A true allrounder, Peterson scored only 464 Test runs and took only 38 wickets.
It’s as a limited-overs player that he was most effective, though, often bailing out the team with bat in hand and taking 75 ODI wickets in the process.
Robbie P will go down as the Smiling Assassin.
34 Dean Elgar (63 Tests, 8 ODIs)
PUSHING for the Test captaincy, Elgar has been a rock at the top of the Proteas batting order for a number of years already.
Like Parnell, a lot was expected of Elgar after showing big promise as a teen. He took a while to break through, but ultimately cracked the nod for the Test team in 2012.
Elgar hasn’t looked back and at 33, he is a strong candidate to captain the side.
A player that rarely fails to see out the new ball, Elgar has already scored 12 hundreds and 14 fifties opening the batting for SA at a healthy average of 38.49.
His highest score is 199, which he scored against Bangladesh in 2017.
So far, Elgar has scored 3 888 Test runs.
33 Albie Morkel (1 Test, 58 ODIs, 50 T20Is)
STILL the best strike rate of all SA’s ODI batsman, allrounder Albie Morkel could moker a ball.
Morkel batted at more than a run a ball and smacked 25 sixes and 71 fours in his 58 ODIs.
Sadly, though, he never scored a century, with his highest score being 97.
Still, he was invaluable when SA needed quick runs and gave some hope down the order.
Evidence of this is when he shared an unbeaten 64-run record partnership for the 10th wicket with Makhaya Ntini in Napier in 2004.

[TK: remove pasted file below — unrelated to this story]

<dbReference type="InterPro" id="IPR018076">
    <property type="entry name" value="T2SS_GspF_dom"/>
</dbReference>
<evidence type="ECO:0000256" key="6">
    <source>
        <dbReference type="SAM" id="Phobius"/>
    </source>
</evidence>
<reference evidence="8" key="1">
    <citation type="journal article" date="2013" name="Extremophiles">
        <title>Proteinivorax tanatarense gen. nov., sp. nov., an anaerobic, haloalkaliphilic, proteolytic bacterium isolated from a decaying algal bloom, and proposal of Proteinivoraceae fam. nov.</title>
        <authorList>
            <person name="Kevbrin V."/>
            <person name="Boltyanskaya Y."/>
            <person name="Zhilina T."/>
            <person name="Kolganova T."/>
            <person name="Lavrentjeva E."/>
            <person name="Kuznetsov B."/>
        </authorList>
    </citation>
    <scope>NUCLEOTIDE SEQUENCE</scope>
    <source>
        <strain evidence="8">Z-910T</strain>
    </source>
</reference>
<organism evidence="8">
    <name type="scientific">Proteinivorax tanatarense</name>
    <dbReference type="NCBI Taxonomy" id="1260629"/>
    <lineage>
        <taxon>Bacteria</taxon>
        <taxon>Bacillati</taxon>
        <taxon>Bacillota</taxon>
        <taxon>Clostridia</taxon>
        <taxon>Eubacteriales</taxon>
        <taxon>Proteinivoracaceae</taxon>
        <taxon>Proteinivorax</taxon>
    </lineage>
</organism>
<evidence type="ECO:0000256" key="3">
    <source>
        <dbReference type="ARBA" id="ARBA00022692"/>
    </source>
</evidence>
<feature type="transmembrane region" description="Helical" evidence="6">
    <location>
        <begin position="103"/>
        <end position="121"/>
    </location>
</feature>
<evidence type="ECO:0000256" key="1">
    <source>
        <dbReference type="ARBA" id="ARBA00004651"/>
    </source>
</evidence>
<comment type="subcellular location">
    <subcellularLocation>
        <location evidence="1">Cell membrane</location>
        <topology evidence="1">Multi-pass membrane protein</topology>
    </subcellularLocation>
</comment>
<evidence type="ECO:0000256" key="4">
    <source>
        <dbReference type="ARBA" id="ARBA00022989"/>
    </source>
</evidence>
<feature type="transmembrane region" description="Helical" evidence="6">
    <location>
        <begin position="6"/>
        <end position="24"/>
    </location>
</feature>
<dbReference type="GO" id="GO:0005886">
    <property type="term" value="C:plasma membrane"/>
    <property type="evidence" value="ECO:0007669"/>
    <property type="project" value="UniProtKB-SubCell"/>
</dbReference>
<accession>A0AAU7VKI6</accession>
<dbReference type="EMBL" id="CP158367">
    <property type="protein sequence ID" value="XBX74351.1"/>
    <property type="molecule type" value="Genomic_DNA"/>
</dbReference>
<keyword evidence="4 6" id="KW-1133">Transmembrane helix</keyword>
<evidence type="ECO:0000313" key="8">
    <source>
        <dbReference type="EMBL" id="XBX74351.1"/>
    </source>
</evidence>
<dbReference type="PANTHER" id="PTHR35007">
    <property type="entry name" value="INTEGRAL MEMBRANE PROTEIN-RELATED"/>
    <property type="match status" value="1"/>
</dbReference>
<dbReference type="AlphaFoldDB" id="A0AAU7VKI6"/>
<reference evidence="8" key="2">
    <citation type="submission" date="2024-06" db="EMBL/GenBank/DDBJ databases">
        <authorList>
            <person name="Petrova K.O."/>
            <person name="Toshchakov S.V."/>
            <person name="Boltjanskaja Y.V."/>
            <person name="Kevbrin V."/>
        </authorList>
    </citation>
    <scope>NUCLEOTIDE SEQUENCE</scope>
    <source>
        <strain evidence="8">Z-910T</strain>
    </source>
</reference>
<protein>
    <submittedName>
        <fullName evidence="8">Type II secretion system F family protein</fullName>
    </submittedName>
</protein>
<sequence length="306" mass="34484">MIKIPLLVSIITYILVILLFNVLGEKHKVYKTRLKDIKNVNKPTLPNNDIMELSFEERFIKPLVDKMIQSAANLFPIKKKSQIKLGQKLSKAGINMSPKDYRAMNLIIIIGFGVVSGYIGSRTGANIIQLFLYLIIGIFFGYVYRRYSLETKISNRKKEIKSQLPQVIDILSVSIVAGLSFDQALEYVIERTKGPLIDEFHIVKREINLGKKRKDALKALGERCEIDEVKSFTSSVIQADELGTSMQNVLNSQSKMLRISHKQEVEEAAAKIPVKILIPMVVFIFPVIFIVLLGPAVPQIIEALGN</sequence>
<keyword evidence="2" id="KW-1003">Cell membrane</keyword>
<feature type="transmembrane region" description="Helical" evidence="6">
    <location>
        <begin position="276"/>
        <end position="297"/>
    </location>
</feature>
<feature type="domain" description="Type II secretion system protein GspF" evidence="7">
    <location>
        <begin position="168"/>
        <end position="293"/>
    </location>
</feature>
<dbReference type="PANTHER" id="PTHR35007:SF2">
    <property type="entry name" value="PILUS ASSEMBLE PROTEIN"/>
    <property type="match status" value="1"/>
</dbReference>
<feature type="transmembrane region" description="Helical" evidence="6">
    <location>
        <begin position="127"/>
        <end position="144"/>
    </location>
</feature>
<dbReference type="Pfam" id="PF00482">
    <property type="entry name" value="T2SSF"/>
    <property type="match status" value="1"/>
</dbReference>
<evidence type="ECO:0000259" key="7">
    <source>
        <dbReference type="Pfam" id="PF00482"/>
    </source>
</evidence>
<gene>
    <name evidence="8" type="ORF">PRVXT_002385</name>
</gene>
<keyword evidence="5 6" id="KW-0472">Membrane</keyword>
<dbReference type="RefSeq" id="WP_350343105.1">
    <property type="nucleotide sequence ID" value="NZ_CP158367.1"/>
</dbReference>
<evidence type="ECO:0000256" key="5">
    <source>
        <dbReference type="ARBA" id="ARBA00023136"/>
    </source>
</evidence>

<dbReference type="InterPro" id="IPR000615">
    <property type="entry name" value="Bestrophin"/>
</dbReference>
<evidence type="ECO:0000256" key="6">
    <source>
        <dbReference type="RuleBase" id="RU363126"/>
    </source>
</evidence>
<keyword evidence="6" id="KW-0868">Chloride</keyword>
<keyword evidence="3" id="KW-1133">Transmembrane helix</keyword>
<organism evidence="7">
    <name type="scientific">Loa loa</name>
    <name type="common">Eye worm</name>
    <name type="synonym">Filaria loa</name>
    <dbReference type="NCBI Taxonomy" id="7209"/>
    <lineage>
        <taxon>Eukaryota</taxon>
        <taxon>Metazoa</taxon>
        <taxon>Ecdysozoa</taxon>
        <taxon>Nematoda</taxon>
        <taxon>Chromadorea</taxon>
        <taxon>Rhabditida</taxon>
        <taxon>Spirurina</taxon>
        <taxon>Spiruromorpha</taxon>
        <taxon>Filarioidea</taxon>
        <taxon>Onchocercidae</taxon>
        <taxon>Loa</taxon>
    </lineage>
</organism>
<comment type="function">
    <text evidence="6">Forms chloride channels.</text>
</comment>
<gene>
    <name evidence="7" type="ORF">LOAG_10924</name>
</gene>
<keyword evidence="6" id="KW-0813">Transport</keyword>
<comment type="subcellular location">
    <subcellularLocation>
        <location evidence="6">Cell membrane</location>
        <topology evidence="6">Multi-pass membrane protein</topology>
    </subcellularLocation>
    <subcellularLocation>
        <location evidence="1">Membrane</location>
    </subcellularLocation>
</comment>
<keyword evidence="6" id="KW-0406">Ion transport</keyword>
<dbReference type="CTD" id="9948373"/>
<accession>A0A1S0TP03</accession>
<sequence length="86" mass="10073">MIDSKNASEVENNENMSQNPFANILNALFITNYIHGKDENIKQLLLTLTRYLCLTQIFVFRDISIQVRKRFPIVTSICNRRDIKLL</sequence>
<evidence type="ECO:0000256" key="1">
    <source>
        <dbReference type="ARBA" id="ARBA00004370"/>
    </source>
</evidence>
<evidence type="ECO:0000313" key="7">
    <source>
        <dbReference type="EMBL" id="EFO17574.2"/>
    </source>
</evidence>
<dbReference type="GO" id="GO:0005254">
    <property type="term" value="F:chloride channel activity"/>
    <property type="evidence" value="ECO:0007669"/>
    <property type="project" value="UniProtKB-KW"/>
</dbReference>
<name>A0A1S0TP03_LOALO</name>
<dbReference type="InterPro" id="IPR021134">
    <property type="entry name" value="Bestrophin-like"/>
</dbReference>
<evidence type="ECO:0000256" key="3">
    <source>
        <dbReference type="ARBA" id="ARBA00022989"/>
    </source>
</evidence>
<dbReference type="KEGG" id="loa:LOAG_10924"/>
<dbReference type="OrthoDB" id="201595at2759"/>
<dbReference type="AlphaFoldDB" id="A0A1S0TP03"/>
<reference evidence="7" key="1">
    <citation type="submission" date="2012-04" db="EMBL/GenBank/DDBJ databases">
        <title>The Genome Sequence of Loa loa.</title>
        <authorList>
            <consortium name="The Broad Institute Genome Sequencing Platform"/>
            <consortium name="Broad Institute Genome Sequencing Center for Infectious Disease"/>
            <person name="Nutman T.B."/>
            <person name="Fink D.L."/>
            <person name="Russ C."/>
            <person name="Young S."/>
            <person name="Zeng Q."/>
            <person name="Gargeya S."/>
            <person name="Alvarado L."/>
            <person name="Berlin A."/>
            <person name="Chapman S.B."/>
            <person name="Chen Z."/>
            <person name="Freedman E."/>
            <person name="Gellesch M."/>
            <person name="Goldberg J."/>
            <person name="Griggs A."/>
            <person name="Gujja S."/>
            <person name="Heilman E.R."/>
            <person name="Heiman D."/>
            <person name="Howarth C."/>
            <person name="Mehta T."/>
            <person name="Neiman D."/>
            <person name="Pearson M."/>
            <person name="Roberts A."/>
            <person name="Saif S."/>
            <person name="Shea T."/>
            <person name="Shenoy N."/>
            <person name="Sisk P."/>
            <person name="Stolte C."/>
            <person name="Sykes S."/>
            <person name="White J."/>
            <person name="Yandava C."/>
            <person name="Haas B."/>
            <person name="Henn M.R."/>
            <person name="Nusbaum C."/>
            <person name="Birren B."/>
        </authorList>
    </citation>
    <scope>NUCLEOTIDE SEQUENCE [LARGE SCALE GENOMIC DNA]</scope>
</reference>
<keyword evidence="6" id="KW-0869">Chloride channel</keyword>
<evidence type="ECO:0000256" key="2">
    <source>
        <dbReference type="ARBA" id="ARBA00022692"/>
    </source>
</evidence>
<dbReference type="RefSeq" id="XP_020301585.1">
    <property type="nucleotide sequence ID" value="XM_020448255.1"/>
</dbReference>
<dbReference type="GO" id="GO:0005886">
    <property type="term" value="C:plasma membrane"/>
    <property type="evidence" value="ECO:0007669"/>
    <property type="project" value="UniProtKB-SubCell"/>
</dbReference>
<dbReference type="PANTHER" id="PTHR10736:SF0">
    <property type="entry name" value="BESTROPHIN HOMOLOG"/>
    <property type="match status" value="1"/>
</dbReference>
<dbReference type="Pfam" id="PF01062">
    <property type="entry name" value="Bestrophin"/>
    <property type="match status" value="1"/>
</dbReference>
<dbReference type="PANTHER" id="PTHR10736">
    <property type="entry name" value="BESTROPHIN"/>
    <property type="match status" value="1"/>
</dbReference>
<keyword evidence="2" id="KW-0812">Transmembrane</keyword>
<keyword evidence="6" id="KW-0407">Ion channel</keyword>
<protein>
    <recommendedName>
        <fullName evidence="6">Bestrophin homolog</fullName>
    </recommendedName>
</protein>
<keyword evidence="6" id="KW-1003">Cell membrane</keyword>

Even more impressive is his T20I batting record, with a strike rate of 142, hitting 39 sixes and 29 fours in a grand total of 572 runs.
On top of being a big hitter, Morkel also took a combined total of 77 wickets for the Proteas.
32 Andrew Hall (21 Tests, 88 ODIs, 2 T20Is)
IT’S easy to see why Andrew Hall also played indoor cricket for South Africa - he was a genuine allrounder.
As a bowler, Hall had the ability to swing the ball through the air like very few in the world.
As a batsman, he opened the innings for South Africa at times and did his job expertly.
Seen as a white-ball specialist, Hall proved his critics wrong by stepping up as a Test star as well.
Batting wherever he was needed, Hall scored three fifties and 163 against India in Kanpur and also took 45 wickets.
In ODIs, Hall took 95 wickets and klapped three fifties.
He also holds the 10th-best bowling figures in ODIs for SA with the 5/18 he took against England at the 2007 World Cup in Bridgetown.
31 Brian McMillan (38 Tests, 78 ODIs)
THE Braun Strowman of South African cricket was the best allrounder in the country before Jacques Kallis hit his prime.
In fact, he made a strong claim in the early 90s to be the leading allrounder in the world.
Batsmen “got these hands” when he was fielding in the slips and he could rescue a game with either bat or ball in hand. Big Mac cut an intimidating figure on the field and was never short of a chirp or two.
As a bowler, he once broke fellow allrounder Ian Botham’s middle stump in the 1992 World Cup, while he had many famous innings with bat in hand - averaging over 39 in Test matches.
As a Test batsman, he scored three hundreds and 13 fifties, while also claiming 75 wickets.
Hitting the deck and bat hard with his medium-fast balls, McMillan also claimed 70 scalps in ODI cricket.